We were discussing the basics of Boundary
layer theory, laminar boundary layer and turbulent boundary layer, in the
subject of fluid mechanics, in our recent posts.

###

###

###

Today we will be interested here to understand the
basics of boundary layer thickness, displacement thickness and momentum
thickness with the help of this post.

###
**Boundary
layer thickness **

Boundary layer thickness is basically defined as the
distance from the surface of the solid body, measured in the y-direction, up to
a point where the velocity of flow is 0.99 times of the free stream velocity of
the fluid.

Boundary layer thickness will be displayed by the
symbol Î´.

We can also define the boundary layer thickness as
the distance from the surface of the body up to a point where the local
velocity reaches to 99% of the free stream velocity of fluid.

###
**Displacement
thickness **

Displacement thickness is basically defined as the
distance, measured perpendicular to the boundary of the solid body, by which
the boundary should be displaced to compensate for the reduction in flow rate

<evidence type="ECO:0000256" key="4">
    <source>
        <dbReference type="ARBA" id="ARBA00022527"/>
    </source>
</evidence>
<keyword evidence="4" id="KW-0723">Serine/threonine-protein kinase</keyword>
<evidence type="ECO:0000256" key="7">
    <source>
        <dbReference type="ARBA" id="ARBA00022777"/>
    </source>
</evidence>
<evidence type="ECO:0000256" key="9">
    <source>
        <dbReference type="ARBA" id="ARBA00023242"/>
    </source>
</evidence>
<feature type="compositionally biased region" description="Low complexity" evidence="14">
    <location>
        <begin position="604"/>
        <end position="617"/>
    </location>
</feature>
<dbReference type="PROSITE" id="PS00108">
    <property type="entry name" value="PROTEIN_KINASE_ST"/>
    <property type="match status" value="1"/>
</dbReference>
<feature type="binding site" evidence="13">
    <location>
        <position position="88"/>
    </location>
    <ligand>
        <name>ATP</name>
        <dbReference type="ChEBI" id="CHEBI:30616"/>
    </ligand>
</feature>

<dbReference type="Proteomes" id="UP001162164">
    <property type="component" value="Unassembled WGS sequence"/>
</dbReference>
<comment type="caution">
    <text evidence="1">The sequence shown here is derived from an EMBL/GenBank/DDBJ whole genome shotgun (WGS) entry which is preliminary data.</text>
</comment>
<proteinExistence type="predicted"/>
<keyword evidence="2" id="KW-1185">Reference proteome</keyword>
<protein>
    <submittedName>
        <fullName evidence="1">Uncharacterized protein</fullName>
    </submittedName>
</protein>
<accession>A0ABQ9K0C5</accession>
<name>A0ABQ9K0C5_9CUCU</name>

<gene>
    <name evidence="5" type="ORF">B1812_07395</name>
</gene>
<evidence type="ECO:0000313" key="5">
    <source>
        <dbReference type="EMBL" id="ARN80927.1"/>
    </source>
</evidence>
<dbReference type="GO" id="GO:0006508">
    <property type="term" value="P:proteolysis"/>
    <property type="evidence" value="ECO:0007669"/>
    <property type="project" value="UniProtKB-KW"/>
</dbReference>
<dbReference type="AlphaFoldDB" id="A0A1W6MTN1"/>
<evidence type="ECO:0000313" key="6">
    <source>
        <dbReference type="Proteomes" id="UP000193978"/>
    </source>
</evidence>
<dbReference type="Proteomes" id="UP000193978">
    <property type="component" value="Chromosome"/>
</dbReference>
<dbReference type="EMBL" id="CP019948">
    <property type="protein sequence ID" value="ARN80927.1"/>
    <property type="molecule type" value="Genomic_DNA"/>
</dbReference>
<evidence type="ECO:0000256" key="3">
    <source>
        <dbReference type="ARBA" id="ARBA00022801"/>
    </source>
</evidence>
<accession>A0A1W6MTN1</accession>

on account of boundary layer formation.

Displacement thickness will be displayed by the
symbol Î´*.

We can also define the displacement thickness as the
distance, measured perpendicular to the boundary of the solid body, by which
the free stream will be displaced due to the formation of boundary layer.

###
**Momentum
thickness **

Momentum thickness is basically defined as the
distance, measured perpendicular to the boundary of the solid body, by which
the boundary should be displaced to compensate for the reduction in momentum of
the flowing fluid on account of boundary layer formation.

Momentum thickness will be displayed by the symbol Î¸.

Further we will go ahead to start a new topic i.e. Energy thickness in boundary layer,
in the subject of fluid mechanics, with the help of our next post.

Do you have any suggestions? Please write in comment
box.

### Reference:

Fluid mechanics, By R. K. Bansal

Image courtesy: Google

## No comments:

## Post a comment